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Army’s McPherson To Be New Navy Leader; Modly Submits Resignation « Breaking Defense

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Thomas Modly, acting Secretary of the Navy, receives a briefing on the progress of USS Gerald R. Ford.

[This story has been updated]

WASHINGTON: A day after he caused an outcry over an incendiary speech aboard the USS Teddy Roosevelt, Acting Navy Secretary Thomas Modly resigned today, a senior defense official confirms.

Under Secretary of the Army James McPherson will take over as the new acting secretary of the Navy, a second defense official confirmed.  McPherson was acting Army undersecretary until being confirmed by the Senate March 23. 

Modly had been under fire since firing the ship’s skipper last week, telling the crew Monday their captain was “stupid” for sending up an alarm over a COVID-19 outbreak aboard the carrier.

In a scathing assessment of the speech earlier today, House Armed Services Committee chairman Adam Smith said the speech “was kind of like he was trying to do a half-assed impression of how Donald Trump would give a speech.”

Smith hastened to add that he respected Modly and has worked well with him, but is concerned the overall culture of the Trump administration led the secretary to act in a way he thought the president would approve.

“After that speech on the carrier, I just don’t see how he can lead the Navy,” Smith told reporters in a conference call today. 

Smith joined a chorus of other Democratic lawmakers calling for Modly’s ouster after a speech Monday in which he chastised the crew of the COVID-19 stricken aircraft carrier, ripped into the ship’s captain he just fired, and told the crew the media was out to embarrass them. The talk was meant for the thousands of sailors on the ship, but several of them recorded the ship-wide message and leaked it to the press.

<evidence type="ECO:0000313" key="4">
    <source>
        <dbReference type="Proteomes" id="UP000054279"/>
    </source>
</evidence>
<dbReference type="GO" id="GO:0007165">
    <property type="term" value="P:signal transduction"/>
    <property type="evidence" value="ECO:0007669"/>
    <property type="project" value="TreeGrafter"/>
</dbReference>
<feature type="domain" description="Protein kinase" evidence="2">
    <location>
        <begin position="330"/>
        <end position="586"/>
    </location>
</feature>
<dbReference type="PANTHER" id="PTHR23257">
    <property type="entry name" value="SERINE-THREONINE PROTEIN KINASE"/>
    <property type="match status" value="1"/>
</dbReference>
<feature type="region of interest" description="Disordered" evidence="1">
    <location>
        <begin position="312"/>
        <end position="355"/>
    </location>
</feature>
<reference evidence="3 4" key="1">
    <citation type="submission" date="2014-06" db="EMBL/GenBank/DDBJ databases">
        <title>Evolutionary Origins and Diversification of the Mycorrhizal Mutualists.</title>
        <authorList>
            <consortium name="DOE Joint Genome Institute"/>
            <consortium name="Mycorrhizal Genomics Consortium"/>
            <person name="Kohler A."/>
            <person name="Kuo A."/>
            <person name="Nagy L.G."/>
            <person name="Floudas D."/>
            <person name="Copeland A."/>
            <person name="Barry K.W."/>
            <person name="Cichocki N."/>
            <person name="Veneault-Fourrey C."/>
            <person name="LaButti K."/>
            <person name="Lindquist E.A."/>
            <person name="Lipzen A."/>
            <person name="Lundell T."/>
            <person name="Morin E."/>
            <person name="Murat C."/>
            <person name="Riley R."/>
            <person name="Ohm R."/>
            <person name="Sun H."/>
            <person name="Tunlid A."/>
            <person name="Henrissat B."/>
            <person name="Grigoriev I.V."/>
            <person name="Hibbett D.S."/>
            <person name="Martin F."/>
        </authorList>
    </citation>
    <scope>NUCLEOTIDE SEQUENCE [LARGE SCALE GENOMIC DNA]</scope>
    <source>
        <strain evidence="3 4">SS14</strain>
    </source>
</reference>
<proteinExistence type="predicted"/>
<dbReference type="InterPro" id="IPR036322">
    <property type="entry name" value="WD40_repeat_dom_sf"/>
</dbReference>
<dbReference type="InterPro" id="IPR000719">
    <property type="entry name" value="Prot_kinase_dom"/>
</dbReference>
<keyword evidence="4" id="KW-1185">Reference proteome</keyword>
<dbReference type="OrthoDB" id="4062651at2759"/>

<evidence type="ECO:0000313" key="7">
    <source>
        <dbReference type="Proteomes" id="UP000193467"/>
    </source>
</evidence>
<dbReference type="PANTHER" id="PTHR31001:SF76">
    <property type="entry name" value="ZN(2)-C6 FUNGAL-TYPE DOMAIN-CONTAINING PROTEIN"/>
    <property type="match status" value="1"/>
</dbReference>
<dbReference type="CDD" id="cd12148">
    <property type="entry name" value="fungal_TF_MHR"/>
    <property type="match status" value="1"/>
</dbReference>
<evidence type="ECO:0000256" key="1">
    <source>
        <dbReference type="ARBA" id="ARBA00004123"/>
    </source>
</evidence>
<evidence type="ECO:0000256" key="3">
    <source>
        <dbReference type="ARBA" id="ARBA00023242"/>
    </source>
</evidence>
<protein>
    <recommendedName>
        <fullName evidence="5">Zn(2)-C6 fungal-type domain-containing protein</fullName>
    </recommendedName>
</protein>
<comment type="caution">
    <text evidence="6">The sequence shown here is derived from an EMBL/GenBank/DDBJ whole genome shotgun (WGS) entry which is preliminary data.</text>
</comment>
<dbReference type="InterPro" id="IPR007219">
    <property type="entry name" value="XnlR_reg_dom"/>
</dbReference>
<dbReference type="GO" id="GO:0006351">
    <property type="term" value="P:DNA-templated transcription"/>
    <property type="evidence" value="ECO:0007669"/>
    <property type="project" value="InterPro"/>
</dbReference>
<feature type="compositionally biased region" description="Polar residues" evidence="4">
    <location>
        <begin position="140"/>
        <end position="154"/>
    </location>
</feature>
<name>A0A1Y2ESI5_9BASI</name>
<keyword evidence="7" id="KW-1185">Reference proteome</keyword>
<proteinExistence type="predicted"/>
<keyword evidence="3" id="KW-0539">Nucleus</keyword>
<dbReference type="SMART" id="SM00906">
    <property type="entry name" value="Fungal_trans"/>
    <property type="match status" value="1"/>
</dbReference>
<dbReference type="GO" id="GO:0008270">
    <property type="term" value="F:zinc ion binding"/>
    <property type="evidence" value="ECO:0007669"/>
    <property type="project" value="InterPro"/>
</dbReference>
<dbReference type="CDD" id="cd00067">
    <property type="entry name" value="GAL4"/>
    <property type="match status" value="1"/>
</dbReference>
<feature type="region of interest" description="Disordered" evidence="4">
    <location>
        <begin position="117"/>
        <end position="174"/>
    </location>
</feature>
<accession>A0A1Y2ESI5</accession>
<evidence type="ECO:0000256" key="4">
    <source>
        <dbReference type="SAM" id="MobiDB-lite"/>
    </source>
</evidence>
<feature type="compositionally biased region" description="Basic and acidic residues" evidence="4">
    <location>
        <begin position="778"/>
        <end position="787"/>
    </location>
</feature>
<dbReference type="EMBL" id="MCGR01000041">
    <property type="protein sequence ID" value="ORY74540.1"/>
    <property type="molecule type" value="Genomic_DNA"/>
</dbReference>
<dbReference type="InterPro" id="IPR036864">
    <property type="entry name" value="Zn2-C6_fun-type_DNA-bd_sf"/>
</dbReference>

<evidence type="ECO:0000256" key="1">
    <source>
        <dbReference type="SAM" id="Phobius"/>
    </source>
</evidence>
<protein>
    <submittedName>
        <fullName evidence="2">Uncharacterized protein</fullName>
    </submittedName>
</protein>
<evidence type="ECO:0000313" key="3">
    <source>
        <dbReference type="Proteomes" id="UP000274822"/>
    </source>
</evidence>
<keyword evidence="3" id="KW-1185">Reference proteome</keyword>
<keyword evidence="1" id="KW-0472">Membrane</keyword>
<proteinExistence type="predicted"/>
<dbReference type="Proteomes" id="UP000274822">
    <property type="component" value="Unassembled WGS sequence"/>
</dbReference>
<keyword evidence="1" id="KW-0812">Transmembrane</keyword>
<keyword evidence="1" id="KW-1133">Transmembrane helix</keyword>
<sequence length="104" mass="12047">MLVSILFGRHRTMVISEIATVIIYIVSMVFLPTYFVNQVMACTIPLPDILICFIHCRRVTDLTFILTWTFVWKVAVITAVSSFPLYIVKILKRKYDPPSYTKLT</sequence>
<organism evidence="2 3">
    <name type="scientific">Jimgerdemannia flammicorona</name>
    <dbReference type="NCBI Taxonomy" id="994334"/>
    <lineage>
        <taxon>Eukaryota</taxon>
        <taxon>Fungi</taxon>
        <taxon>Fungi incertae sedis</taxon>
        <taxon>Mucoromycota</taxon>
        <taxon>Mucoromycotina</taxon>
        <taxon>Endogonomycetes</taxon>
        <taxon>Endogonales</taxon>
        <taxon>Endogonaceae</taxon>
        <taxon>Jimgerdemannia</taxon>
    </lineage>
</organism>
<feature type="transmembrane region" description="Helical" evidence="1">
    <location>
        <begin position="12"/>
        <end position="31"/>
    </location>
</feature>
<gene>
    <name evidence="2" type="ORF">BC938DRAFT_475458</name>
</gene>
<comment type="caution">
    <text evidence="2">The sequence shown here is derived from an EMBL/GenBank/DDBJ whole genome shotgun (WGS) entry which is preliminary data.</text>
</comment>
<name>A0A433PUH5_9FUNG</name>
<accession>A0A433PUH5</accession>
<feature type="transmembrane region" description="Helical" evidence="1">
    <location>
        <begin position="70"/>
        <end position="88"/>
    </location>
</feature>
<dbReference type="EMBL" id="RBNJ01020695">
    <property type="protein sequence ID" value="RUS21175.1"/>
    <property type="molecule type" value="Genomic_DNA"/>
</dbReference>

Smith said he still has confidence in Defense Secretary Mark Esper, but wishes he “would have taken a stronger hand” with Modly when he brought his idea to fire the captain to him.  

The atmosphere surrounding the White House is one where “Trump wants sycophants” working for him, Smith said. “What he cares about is people kissing his ass.” That, he thinks, led Modly to consider how the president would react to his remarks aboard the ship.

Modly told the Washington Post over the weekend he didn’t want the situation on the Roosevelt to rise to the president’s desk, possibly leading to another instance when Trump inserts himself in internal Navy personnel matters as he did last year in the case of former Navy SEAL Eddie Gallagher. Referencing that interview, Smith said, “the most chilling aspect of that is [Modly] seemed to be saying, ‘look, I know what I should have done. But what I had to do was I had to think, what would president want me to do?’” 

According to figures released by the Navy today, 79 percent of the Roosevelt’s crew have been tested for COVID-19, with 230 positive cases. A total of 2,037 other sailors have tested negative, and 1,999 Sailors have moved ashore as the ship sits in port in Guam.

Smith said the committee should be able to move ahead with the 2021 NDAA. The plan is for the Armed Services committee to get the bill ready by May, then “freeze dry” it until they can hold a markup and move toward votes this fall. 

“Yes, it is more complicated to juggle all that when you’re not in regular contact with the other members, but we’re going to work through it and press forward,” Smith said.





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